That said, if Stanford, which plays three of its first five games on the road, wins at Notre Dame and Oregon and improves to 5-0 before playing host to USC on Oct. 9, and Luck is putting up some big numbers, he'll be in position to launch a Heisman Trophy candidacy that weekend.
That's a big "if." But hardly an inconceivable one.
Derek from Birmingham writes: A friend and I are planning to attend the Washington/Oregon game in Eugene in November. We hear Oregon is a great place to see a game so we want to go out there and check it out - with a stop in Blacksburg on Thursday night to see Ga Tech play Va Tech which is another great game venue we hear about.We are from Alabama (I am a Bama fan, and he is a UGA fan) so we know nothing about how hard it is to get a ticket to an Oregon game. What can you tell me about that?
Ted Miller: That's a great college football weekend: Lane and Autzen Stadiums are two of the best -- and most hostile -- venues in college football.
Washington-Oregon used to be a bitter rivalry -- perhaps the most intense in the Pac-10 -- until the Huskies went into a five-year tailspin. However, Washington is perking up under coach Steve Sarkisian, and it's possible that game could have significant conference implications.
Oregon is the toughest ticket in the Pac-10 -- 68 consecutive sellouts -- and that will be one of the toughest Oregon tickets. You will want to plan ahead or it could cost you to get inside -- perhaps $150-$200 a seat.
Toby from Los Angeles writes: I have a few questions: 1. With Masoli being suspended for next year, what team in the Pac-10 benefits the MOST from this? 2. Do you think Mike Bellotti will coach again the Pac-10? Jeff Tedford is on borrowed time in my opinion and I would LOVE to have Bellotti coaching Cal.3. I have a friend who graduates this spring from ASU and is looking at broadcasting opportunities in sports. You have any advice for her for getting started?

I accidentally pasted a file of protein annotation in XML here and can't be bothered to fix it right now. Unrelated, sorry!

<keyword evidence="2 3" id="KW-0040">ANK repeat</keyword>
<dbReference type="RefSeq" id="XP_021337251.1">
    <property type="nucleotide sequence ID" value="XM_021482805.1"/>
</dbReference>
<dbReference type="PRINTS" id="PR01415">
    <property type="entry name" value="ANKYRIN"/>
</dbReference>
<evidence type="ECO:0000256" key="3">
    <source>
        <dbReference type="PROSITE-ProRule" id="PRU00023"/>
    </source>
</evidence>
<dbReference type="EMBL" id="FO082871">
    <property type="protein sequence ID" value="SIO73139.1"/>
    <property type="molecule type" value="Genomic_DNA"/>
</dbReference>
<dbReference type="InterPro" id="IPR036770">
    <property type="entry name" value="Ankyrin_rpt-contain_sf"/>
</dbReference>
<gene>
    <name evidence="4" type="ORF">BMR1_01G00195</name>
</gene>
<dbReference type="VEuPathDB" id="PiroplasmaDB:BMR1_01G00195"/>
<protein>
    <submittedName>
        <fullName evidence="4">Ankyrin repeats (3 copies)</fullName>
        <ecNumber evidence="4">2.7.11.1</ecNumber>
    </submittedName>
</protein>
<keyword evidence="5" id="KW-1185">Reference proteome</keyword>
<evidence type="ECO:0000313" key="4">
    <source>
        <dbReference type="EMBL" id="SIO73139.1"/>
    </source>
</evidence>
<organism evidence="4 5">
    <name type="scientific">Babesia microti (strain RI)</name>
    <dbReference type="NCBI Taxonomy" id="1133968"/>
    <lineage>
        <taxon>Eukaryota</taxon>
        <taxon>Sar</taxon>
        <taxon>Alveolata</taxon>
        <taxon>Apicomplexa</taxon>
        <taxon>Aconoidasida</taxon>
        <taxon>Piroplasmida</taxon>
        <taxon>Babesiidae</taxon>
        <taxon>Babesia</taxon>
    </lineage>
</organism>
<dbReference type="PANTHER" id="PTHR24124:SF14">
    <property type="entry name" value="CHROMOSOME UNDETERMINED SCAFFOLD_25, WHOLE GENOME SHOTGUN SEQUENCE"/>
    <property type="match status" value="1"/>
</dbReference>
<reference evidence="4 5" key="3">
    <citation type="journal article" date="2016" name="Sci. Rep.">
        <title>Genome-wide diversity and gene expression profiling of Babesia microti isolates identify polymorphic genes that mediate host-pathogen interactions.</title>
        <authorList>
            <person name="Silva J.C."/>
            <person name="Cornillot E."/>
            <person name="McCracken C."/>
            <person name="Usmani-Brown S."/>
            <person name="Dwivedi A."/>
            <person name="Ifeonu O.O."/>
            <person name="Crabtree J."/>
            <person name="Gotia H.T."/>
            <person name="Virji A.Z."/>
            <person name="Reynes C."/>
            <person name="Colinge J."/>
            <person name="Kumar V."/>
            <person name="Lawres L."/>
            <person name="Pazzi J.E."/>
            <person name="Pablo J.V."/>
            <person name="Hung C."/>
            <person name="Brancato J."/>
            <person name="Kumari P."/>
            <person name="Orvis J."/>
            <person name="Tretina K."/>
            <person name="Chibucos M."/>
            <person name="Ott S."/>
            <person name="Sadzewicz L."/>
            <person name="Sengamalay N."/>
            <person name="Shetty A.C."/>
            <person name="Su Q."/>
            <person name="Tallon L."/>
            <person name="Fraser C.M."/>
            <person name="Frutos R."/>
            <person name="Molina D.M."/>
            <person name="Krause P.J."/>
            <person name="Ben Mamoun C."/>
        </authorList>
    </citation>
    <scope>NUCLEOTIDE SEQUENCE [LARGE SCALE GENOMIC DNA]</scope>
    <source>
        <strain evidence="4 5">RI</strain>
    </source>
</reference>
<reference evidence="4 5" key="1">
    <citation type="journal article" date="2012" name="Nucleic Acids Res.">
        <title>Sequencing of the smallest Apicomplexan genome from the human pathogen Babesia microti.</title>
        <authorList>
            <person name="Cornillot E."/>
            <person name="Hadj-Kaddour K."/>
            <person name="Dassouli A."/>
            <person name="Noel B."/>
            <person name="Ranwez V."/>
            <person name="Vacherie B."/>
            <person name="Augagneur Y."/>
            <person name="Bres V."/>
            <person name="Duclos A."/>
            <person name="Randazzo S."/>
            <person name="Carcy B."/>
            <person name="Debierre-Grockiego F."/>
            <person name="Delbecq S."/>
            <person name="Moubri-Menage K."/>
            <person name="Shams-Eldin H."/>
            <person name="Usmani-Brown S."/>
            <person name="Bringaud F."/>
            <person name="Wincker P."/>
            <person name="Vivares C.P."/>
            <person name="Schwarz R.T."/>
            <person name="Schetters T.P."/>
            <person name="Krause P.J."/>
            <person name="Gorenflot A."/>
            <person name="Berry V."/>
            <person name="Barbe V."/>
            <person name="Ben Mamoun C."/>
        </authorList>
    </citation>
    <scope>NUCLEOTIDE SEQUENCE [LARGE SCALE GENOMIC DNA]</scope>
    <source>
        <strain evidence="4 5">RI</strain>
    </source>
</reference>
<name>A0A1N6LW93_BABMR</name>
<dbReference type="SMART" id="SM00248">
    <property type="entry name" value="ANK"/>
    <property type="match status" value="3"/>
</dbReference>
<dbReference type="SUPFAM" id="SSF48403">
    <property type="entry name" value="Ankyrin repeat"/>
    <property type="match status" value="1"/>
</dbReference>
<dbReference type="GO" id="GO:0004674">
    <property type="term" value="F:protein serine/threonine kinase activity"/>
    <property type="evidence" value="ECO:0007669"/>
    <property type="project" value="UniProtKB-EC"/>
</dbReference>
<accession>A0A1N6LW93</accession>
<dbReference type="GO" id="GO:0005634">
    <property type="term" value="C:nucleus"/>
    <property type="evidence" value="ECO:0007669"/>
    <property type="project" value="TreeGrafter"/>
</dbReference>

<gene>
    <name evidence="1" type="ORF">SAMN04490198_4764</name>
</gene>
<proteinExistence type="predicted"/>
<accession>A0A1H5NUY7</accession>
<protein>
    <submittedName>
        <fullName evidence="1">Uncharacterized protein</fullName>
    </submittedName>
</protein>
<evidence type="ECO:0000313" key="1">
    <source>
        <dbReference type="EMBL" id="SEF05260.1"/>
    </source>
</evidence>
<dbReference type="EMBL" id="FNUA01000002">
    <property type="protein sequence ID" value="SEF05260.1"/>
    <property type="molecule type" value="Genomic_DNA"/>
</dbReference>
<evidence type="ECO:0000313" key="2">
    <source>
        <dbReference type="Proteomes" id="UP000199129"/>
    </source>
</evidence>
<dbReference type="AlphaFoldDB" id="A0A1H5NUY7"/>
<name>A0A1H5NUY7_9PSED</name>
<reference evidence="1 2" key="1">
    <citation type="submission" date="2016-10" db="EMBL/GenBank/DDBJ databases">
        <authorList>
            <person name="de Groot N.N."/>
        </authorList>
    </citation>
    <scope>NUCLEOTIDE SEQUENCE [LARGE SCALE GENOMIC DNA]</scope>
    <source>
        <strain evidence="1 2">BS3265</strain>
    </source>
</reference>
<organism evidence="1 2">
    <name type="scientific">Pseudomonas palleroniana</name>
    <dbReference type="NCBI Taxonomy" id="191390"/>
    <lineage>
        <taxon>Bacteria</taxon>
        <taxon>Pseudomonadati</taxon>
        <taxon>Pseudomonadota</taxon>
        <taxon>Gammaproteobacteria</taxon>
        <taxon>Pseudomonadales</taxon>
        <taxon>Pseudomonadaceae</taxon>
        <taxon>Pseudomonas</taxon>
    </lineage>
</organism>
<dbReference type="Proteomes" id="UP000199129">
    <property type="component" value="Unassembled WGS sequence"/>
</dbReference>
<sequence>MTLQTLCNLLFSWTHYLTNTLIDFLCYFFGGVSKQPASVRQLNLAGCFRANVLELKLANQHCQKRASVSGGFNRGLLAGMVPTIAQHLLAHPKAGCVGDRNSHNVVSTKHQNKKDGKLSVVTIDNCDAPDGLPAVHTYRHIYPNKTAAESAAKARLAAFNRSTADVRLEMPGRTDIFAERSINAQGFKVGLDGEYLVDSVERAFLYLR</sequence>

Ted Miller: 1. I think USC benefits the most, then Oregon State. Reason is simple. I had them Nos. 2 and 3 in the conference behind Oregon before quarterback Jeremiah Masoli was suspended for the season. At this point, my top three are USC, Oregon and Oregon State. But things are tight.
2. My guess is that if someone went hard after Bellotti, who turns 60 in December, he might seriously consider a return to coaching -- Pac-10 or anywhere else. The temptation for a last hurrah for five or so years might be hard to ignore. That said, I also think he's going to enjoy his new gig doing analysis with ESPN. And, by the way, not sure if I were a Cal fan that I get too "grass is greener" about Jeff Tedford. What was the decade pre-Tedford like?
3. My background is print journalism, not broadcasting. But the key to getting ahead in the industry is working harder than everyone else. That means doing as much work as possible and not worrying about compensation in order to produce as much impressive tape as possible that potential employers can look at. One thing she should do to increase her exposure is to do her own blog and post videos.
On the other hand, I always advise anyone younger than 25 to take some time to enjoy life -- backpack across Europe on the cheap or get a job on a cruise ship or live at the beach. You will have plenty of time to fret about your future. Trust me.
Greg from Hillsboro, Ore., writes: "If the pages of this book contain some successful verse, the reader must excuse me the discourtesy of having usurped it first. Our nothingness differs little; it is a trivial and chance circumstance that you should be the reader of these exercises and I their author." Feeling our oats today are we? Jorge Borges. Really? Silly English majors. Always trying to put a label or explanation on a moment instead of just letting it be and taking it in.
Ted Miller: Greg, not sure what you mean with that last line, but I must say that I was hurt when one of our frequent commenters, the often acerbic "Borges", who is clearly a HUGE UCLA fan (kidding!), didn't notice and comment on the lunch link quote you noted.